Why businesses are waking up to artificial intelligence

If you want to know why businesses are investing in artificial intelligence (AI) technology, ask John Stumpf, CEO of Wells Fargo, one of America’s largest banks. ‘I’m impressed with companies who take complexity and make it simple, who remove pain points… I think those are going to be the kind of things that will be big influences for us,’ he says.

Part of Wells Fargo’s push for simplicity is a smart digital assistant that lets customers ask their mobile banking app questions like ‘how much have I spent on fees?’ or ‘find me my last transaction in this store’ (the app works out which store you’re standing in when you ask).

Most banks expect customers to pick through your bank statements or phone up and ask for help. Wells Fargo is trying to remove that pain point through artificial intelligence.

Retail companies, too, are applying the technology at scale. Paul Clark, CTO of Ocado, is building an automated system for predicting orders and picking and delivering food with as little interaction as possible from humans – including customers. ‘Ocado is a time travel business. We give back our customers the time that they would have spent traipsing around a supermarket,’ says Clarke.

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There’s always a competitive advantage in saving customers time and effort. It takes no more than a couple of minutes to Google a taxi company on your smartphone and call them to book a ride – but Uber lets you do the same thing more easily and in just a few seconds.

By successfully removing that small pain point Uber has rapidly grown to be worth $62 billion dollars.

The explosion of interest in AI hasn’t come about by chance. It’s a combination of two things: need and capability.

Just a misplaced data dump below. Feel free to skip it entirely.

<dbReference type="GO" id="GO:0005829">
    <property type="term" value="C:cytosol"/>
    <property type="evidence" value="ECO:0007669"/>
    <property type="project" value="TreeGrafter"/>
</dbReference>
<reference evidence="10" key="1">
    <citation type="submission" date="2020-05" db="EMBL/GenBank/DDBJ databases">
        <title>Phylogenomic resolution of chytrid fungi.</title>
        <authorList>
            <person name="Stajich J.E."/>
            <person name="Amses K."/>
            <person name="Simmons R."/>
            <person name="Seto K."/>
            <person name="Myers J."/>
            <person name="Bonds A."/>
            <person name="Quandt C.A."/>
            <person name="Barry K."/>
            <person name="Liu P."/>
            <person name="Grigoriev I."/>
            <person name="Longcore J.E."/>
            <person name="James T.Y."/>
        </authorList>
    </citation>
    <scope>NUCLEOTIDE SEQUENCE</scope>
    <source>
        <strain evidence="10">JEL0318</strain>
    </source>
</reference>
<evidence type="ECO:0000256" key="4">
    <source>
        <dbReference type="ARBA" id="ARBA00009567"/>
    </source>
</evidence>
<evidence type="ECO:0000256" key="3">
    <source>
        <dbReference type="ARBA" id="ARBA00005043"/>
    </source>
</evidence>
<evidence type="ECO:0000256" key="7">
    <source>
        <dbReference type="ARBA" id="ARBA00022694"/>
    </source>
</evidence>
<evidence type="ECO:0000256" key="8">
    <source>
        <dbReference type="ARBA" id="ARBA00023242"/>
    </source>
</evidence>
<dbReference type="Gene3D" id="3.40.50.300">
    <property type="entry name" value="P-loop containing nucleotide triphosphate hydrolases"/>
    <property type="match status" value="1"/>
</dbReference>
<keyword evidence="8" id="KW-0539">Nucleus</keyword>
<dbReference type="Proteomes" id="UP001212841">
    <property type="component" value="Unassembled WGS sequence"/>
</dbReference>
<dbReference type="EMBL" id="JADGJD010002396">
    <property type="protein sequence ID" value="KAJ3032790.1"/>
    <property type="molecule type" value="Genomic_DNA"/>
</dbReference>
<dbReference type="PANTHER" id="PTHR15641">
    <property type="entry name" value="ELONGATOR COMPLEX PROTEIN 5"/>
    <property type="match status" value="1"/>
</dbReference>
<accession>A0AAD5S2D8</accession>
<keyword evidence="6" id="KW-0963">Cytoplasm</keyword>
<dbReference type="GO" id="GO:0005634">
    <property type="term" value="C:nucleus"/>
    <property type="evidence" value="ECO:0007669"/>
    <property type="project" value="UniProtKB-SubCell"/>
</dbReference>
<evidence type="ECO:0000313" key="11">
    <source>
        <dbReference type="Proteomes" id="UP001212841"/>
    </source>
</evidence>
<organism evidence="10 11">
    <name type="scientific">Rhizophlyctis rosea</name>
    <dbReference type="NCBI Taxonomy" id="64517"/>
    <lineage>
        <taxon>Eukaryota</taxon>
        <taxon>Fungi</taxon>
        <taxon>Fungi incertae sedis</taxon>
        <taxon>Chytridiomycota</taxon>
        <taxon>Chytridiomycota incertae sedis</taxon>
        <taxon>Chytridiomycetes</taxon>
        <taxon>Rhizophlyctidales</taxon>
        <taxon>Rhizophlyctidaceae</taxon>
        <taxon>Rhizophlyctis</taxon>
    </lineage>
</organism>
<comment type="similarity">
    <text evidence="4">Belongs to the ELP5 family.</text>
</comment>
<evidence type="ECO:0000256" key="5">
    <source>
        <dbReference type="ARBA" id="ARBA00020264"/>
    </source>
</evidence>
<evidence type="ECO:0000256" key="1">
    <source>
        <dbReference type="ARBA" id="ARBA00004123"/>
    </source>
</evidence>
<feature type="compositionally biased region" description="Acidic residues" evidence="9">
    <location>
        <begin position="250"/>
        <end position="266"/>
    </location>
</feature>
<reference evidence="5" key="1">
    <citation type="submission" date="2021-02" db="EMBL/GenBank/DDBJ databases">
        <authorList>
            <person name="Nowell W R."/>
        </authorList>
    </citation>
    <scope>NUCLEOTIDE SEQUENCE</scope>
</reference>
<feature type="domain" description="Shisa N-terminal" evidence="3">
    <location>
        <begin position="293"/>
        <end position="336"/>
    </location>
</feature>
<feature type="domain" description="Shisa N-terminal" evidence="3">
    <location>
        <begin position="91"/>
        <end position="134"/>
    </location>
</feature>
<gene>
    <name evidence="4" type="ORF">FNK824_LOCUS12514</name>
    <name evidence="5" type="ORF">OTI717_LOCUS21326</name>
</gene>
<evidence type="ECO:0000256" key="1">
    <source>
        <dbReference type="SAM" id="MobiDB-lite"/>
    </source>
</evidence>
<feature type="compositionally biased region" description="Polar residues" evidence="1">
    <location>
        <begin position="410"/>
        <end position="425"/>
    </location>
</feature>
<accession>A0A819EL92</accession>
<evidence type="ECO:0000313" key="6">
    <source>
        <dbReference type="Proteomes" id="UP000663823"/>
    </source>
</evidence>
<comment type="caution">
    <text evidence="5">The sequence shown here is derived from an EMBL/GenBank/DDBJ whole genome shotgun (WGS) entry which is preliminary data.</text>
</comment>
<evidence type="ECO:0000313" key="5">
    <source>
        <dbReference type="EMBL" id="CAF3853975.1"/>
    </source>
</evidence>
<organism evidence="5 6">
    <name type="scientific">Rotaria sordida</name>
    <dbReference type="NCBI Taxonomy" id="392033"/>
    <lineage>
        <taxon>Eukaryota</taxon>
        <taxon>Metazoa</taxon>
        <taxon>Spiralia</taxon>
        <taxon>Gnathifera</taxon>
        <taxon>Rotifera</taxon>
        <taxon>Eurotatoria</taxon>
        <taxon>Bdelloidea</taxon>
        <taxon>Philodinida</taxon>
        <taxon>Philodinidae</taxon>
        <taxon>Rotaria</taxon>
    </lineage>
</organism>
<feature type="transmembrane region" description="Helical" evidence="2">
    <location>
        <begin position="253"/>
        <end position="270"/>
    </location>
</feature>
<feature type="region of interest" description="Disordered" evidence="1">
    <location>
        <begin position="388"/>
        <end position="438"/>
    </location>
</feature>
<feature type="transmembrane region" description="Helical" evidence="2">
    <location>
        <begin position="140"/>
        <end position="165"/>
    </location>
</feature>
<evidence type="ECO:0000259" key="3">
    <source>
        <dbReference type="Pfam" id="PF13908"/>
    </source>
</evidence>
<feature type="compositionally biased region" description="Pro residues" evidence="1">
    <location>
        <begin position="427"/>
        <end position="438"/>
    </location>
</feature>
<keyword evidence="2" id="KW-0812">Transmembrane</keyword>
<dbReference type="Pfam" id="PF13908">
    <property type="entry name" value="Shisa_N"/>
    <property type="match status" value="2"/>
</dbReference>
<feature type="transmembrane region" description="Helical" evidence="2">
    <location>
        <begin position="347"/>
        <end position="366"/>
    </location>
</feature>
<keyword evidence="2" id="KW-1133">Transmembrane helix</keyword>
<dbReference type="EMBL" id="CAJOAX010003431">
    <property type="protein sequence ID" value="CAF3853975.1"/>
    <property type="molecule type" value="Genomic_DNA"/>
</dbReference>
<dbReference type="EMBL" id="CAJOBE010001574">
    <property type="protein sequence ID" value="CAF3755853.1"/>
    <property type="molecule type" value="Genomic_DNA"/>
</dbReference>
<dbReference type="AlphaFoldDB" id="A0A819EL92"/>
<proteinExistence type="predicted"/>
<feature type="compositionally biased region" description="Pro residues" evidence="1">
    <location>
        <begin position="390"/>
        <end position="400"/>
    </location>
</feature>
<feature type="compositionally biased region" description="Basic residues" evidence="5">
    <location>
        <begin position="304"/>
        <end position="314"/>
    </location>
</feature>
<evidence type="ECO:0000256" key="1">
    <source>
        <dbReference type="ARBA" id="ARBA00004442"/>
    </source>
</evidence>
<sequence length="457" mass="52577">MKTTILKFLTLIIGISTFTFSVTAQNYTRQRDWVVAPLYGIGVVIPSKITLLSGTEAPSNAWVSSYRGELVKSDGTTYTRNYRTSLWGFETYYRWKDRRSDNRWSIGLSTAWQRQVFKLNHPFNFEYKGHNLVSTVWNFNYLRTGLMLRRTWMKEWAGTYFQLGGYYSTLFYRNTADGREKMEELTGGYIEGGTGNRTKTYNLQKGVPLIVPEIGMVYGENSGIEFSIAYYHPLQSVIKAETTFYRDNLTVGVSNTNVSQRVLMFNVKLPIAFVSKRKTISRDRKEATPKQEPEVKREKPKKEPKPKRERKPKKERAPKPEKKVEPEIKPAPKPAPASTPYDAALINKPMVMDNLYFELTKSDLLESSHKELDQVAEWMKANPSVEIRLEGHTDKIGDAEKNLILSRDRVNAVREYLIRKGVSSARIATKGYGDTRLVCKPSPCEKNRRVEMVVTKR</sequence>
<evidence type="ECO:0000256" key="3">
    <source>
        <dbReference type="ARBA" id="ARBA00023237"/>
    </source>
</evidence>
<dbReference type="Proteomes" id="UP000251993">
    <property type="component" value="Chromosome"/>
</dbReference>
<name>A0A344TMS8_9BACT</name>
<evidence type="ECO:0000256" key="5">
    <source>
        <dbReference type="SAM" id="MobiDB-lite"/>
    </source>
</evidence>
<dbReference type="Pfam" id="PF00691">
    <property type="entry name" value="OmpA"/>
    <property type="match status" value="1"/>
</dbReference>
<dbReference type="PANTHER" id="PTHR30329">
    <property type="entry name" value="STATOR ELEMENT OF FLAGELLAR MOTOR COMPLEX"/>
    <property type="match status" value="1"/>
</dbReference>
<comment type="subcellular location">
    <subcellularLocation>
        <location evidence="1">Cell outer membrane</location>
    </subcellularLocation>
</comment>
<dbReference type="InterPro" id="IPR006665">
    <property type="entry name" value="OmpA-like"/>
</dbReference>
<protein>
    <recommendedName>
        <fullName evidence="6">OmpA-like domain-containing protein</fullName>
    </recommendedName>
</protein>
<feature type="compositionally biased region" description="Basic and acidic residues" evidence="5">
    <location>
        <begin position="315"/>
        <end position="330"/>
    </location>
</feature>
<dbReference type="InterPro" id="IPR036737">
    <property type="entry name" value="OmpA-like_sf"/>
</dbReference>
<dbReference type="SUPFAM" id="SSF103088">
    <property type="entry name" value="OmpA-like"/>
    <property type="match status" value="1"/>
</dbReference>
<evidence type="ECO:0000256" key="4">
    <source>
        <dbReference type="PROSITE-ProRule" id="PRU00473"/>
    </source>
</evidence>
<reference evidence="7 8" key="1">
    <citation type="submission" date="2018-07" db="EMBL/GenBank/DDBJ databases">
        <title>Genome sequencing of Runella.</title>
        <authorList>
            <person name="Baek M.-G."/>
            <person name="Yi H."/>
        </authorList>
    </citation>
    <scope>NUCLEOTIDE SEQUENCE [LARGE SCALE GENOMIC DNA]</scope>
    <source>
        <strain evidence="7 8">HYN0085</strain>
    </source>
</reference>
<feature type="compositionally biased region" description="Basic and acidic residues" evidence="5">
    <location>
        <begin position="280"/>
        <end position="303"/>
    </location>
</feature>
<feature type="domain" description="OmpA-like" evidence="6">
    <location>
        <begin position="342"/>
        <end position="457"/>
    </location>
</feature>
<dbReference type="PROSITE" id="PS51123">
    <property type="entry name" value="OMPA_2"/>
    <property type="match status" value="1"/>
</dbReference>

The need arises from our increasing dependence on smartphones. Every sector has seen a huge shift to mobile channels in the past five years. But mobile conversion rates remain stubbornly low compared to desktop. Customers prefer to use their smartphones but it’s just a little harder to get stuff done on a small screen in a distracting environment. AI tech makes it easier and quicker to complete a transaction by cutting down the number and complexity of steps.

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With mobile predictive analytics firm Personetics reporting an average 25% response rate for in-context recommendations, it’s clear that smart technology will play a large part in developing next generation mobile experiences.

Meanwhile, the new capability comes both from hardware (today’s smartphones are as powerful as yesterday’s supercomputers) and software (new techniques, such as deep learning, and scalable, robust software that’s fit to deploy at enterprise scale). Along with Wells Fargo, firms such as Ikea, Vodafone, Scandinavian Airlines and Bosch have all been investing in AI technologies.

That combination of acute need and new capability mean that it’s now possible for companies to deploy AI solutions to millions of customers.

Among the biggest players in AI are Google, Apple, Amazon, and Facebook. Each of those companies sees an opportunity to create a smart interface between customers and businesses. The smart interface is where the customer relationship takes place and, usually, where the most business value is generated. If companies lose control, they will potentially become nothing more than ‘dumb pipes’.

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